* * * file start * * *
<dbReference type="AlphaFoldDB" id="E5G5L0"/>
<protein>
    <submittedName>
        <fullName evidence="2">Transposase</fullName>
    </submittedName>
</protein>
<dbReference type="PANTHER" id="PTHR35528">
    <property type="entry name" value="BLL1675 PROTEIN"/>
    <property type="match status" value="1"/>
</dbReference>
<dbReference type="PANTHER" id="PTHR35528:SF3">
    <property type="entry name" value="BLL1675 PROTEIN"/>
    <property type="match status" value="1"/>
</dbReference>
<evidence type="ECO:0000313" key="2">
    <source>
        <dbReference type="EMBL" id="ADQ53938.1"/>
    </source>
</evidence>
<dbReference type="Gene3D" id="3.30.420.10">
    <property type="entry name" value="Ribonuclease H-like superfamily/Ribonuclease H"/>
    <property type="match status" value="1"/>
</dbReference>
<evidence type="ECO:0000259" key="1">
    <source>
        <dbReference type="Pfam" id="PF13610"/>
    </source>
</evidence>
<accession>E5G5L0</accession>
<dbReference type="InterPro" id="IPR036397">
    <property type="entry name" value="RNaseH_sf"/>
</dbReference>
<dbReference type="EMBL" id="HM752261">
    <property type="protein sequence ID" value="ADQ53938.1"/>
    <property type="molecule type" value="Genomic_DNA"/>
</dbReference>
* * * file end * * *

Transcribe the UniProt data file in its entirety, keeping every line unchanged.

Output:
<dbReference type="AlphaFoldDB" id="E5G5L0"/>
<protein>
    <submittedName>
        <fullName evidence="2">Transposase</fullName>
    </submittedName>
</protein>
<dbReference type="PANTHER" id="PTHR35528">
    <property type="entry name" value="BLL1675 PROTEIN"/>
    <property type="match status" value="1"/>
</dbReference>
<dbReference type="PANTHER" id="PTHR35528:SF3">
    <property type="entry name" value="BLL1675 PROTEIN"/>
    <property type="match status" value="1"/>
</dbReference>
<evidence type="ECO:0000313" key="2">
    <source>
        <dbReference type="EMBL" id="ADQ53938.1"/>
    </source>
</evidence>
<dbReference type="Gene3D" id="3.30.420.10">
    <property type="entry name" value="Ribonuclease H-like superfamily/Ribonuclease H"/>
    <property type="match status" value="1"/>
</dbReference>
<evidence type="ECO:0000259" key="1">
    <source>
        <dbReference type="Pfam" id="PF13610"/>
    </source>
</evidence>
<accession>E5G5L0</accession>
<dbReference type="InterPro" id="IPR036397">
    <property type="entry name" value="RNaseH_sf"/>
</dbReference>
<dbReference type="EMBL" id="HM752261">
    <property type="protein sequence ID" value="ADQ53938.1"/>
    <property type="molecule type" value="Genomic_DNA"/>
</dbReference>